When I ran into him again later, we were invited to sit with his family and he treated my friends and I to freshly plucked coconuts. It was great hospitality A?a??a?? they were generous despite their plight. I also got to see his two children who survived A?a??a?? two young daughters, Merina and Medona.

July 2, 2005, Saturday

We reached Arugam Bay late morning. The bay was one of the top ten surfing destinations of the world and a popular tourist destination on the East coast. The first thought that struck me about the place – shirtless Caucasians with surfboards milling about. In the distance, people were frolicking in the waters. The whole place had a holiday feel to it, that is, if you could forget the ubiquitous skeletons of buildings and rubble piles characteristic of the East coast. The good thing though, was that tourists were back. There was even a surfing competition here a few days back, organised by the British Surfing Association.

I visited a German guy, Fred, at his hotel, the Siam View Hotel. Fred had been in Sri Lanka for close to 30 years, and he was angry at the NGOs, calling them a waste of money. Coming from a man who once hosted an NGO it was a startling accusation.


According to Fred, the NGOs have not been consulting with the locals on what the latter need. He recounted an incident where a NGO worker, once took a big detour when he saw Fred coming out of his hotel, just to avoid running into Fred. In a place where getting electricity was a problem, Fred said the NGOs were giving out things like fridges and air conditioners, when what were more urgently needed were power generators. Then there were the temporary shelters that did not take into account the hot local climate. Fred said he had taken the temperature inside one of them A?a??a?? it was 126 degrees Fahrenheit. In degree Celsius, thatA?a??a??s 52. Either way, it reads: Very hot! Fred pointed us to a shelter that had a zinc roof A?a??a?? I gathered it was the metal roof that caused the inside of the shelter to heat up so much.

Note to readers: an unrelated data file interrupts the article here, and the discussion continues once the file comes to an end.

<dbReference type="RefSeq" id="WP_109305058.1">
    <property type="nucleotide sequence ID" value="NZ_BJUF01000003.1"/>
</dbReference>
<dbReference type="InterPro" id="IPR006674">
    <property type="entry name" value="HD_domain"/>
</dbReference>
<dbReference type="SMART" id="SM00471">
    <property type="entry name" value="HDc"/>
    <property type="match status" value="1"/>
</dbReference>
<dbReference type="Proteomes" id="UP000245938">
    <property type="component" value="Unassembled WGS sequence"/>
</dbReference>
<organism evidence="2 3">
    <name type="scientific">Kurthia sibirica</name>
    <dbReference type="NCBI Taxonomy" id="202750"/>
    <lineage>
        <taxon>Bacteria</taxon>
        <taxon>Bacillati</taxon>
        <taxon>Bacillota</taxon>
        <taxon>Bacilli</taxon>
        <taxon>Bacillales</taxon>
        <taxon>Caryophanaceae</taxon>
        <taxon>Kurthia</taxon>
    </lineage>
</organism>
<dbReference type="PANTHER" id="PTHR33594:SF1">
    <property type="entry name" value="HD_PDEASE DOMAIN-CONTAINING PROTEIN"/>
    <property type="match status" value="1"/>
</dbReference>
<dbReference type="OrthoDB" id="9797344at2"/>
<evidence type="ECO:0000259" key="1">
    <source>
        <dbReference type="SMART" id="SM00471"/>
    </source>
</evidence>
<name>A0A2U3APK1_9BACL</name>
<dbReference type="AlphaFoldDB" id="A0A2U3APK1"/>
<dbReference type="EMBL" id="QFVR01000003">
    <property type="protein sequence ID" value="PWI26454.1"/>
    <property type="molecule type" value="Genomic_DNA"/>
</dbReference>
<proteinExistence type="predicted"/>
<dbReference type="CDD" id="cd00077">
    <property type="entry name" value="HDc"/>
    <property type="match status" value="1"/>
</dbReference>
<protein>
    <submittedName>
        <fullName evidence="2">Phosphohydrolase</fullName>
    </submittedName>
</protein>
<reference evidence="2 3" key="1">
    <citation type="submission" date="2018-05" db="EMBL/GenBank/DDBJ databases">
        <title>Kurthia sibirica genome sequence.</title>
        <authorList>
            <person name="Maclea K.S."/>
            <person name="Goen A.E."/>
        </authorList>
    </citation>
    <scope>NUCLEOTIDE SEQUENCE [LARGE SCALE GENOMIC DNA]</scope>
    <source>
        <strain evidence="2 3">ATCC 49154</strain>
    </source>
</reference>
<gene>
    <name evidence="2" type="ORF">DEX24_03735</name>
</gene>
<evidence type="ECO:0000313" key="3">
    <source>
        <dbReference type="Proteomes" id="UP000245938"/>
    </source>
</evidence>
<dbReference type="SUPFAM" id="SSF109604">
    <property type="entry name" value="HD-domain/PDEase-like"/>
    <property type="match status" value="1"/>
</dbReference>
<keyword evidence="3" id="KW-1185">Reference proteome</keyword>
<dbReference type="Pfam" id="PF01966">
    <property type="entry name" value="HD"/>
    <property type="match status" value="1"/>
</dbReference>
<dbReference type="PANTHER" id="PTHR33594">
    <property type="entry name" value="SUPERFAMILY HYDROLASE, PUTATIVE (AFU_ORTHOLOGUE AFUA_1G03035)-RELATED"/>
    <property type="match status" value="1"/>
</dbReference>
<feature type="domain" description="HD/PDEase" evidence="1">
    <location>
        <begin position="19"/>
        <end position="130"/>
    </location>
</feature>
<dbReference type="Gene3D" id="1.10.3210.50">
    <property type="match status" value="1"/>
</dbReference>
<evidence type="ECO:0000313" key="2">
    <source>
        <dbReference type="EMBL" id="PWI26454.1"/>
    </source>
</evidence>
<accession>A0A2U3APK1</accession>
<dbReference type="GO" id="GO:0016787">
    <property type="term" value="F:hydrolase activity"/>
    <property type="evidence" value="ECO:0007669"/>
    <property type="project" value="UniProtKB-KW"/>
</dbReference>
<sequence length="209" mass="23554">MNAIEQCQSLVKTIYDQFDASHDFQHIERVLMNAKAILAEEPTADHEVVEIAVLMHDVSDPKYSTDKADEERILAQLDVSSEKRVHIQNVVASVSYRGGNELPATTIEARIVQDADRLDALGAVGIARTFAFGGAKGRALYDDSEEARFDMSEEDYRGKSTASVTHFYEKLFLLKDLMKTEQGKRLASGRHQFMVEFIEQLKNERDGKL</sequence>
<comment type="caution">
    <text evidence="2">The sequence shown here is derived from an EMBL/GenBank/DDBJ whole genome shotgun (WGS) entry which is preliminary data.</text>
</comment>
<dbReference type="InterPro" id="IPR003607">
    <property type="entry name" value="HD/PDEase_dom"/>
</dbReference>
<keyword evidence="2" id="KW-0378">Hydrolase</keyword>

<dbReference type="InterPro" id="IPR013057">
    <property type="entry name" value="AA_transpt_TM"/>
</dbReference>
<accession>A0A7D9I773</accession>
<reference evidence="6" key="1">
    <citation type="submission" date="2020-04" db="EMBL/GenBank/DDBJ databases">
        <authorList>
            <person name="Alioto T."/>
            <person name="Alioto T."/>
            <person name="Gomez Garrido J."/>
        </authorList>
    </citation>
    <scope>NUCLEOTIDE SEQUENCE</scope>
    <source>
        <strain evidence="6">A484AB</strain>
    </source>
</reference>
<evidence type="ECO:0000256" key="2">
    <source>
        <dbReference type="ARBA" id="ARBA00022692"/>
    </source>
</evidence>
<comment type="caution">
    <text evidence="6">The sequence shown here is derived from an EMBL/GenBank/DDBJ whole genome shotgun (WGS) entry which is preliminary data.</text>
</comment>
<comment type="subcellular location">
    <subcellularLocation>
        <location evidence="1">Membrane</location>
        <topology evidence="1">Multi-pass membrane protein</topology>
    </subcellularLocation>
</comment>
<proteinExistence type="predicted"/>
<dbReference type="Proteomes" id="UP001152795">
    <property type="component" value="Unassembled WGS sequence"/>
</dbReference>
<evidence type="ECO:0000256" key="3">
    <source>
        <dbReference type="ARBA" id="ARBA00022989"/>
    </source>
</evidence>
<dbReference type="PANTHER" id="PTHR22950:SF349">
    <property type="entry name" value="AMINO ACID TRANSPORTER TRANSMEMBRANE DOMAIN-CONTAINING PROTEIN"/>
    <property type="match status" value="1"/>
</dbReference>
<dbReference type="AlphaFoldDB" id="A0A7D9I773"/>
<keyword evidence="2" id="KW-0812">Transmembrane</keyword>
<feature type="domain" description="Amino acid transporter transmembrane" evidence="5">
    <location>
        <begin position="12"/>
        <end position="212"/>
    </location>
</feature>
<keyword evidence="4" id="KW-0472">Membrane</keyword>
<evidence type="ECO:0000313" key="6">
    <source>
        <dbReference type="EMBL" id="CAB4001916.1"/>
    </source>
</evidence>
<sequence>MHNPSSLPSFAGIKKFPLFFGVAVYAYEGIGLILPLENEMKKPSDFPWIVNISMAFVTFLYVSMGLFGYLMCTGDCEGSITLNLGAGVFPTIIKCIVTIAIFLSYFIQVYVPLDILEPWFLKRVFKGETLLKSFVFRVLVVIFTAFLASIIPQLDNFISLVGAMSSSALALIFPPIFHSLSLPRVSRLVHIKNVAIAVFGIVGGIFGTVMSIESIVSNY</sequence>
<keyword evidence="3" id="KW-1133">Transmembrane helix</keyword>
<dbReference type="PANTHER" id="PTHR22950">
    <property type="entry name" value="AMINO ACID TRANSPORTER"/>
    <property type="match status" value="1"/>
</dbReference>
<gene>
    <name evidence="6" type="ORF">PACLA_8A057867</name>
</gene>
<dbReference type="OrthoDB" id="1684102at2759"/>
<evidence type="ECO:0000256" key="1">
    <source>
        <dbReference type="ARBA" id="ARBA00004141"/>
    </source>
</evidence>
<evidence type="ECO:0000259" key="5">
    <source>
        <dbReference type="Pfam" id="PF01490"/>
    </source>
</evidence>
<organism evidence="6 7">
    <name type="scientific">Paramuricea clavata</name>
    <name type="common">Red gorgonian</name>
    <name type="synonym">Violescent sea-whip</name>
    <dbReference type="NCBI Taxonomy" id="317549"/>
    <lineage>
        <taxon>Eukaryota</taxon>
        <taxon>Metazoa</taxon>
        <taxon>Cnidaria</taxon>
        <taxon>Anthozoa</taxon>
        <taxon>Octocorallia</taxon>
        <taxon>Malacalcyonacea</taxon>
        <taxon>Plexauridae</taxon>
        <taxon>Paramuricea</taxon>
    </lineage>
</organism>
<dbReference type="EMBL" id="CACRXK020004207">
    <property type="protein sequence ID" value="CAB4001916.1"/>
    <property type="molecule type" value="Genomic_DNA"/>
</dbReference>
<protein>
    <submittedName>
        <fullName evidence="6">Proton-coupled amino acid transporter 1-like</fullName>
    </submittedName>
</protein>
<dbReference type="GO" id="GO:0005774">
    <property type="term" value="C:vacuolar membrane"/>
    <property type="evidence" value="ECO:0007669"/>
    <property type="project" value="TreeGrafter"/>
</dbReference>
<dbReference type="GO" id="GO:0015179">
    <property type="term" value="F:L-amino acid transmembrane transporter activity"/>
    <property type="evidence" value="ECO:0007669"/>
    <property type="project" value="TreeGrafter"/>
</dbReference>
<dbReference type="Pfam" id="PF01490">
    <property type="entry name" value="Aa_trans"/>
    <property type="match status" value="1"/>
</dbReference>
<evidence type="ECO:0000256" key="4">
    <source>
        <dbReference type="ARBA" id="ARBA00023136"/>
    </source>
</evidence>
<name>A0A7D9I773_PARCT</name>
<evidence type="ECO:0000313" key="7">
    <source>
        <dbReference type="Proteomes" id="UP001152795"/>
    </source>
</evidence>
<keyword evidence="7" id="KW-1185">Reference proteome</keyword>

We saw several types of shelters, each with a different combination of materials like wood, zinc, thatched leaves and clay. All had something in common: They were small A?a??a?? one-room structures that were little more than 4m by 3m in size. ItA?a??a??s a squeeze for any family.

Later, we had our lunch at a restaurant called The Fishing Net. When we were done, we gathered around the restaurant owner, Ajith, as he recounted his experiences to us. Midway through, tears came to his eyes, and he told us that we were the first group to talk with him about what he has been through. There are probably many like him who, besides food and shelter, needs also a listening ear. ItA?a??a??s tough: You canA?a??a??t drop a listening ear in the donation box at McDonaldA?a??a??s, or pack it in a relief supply container to be airlifted there. Perhaps that was one reason why all the people I encountered were so forthcoming with their stories. And why large groups of locals gathered every time we spoke to anyone. Perhaps it was more than the novelty of seeing yellow-skinned oddities. Or perhaps they thought we could help make their lives betterA?a??A?